A: Well, there are a number of things to do in the area depending on what your interest is. For those who like their history there are many ancient historical sites around the region and the city itself has an excellent museum. For those who like sports there is rafting, trekking, golf, horse riding, tennis and a whole host of other activities such as Jeep Rides and Quad biking which you can book through your hotel or small travel companies dotted around the town. Entertainment wise there are Piano, Film and Opera festivals as well as regular events which are well attended, such as the Antalya Orchestra and Theatre nights, held through the year. Of course we also have the beach life for when the weather is good and to be fair, it usually is, although from December to February the Sea may be just a little bit too cold.  Perhaps that could just be in the mind as from the Beach you can see Snow on top of the mountain range where Saklikent Ski Resort is located. Yep, Antalya sure has a lot of things to keep you occupied.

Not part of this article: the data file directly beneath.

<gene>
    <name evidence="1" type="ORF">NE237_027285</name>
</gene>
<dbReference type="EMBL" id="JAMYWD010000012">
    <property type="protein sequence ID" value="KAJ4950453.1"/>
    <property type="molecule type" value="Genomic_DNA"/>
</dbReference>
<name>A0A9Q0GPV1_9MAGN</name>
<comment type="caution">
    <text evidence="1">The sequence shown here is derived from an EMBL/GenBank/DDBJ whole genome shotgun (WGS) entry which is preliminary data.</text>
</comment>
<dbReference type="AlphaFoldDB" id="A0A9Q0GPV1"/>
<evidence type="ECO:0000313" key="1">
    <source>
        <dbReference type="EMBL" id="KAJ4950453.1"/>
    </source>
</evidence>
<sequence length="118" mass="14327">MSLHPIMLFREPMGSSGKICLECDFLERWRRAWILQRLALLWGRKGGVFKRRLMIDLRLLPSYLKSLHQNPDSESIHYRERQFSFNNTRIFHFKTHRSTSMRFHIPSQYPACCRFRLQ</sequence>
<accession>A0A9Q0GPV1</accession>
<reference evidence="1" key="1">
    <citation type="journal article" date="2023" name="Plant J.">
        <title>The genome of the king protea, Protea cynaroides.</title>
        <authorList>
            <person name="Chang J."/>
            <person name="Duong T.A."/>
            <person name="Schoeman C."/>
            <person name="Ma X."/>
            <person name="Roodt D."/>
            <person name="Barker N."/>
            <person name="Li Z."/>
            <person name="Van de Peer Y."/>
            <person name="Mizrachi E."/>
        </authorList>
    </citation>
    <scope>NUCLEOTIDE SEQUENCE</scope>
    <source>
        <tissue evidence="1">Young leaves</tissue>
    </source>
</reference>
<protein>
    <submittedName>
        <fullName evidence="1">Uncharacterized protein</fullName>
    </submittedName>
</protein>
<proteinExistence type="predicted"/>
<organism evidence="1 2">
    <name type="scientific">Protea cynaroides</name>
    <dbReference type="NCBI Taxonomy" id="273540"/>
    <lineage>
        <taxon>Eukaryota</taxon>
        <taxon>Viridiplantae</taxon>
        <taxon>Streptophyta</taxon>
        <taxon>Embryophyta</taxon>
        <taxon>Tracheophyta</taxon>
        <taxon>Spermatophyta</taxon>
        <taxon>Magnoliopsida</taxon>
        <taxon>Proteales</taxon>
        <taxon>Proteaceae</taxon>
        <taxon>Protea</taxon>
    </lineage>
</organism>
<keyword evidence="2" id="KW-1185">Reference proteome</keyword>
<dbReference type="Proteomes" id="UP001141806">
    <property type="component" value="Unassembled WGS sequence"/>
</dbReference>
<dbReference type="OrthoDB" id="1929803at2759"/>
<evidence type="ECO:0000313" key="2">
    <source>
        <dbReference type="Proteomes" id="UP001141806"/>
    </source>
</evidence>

Q: How does the cost of living in Turkey compared to your home?

A: I would recommend going to Aspendos Ampitheatre to see a show. It holds 10,000 people and is the best preserved Roman Ampitheatre in existence. The acoustics are superb and it is a real treat to watch a show there as you can practically feel the history coming out of the stone walls. Also, a weekend trip to the ancient site of Olympos is a must as it has a beautiful beach and lots of small pansiyons (hotels) which are reasonably priced and have entertainment throughout the year.


Q: How does the cost of living in Turkey compared to your home?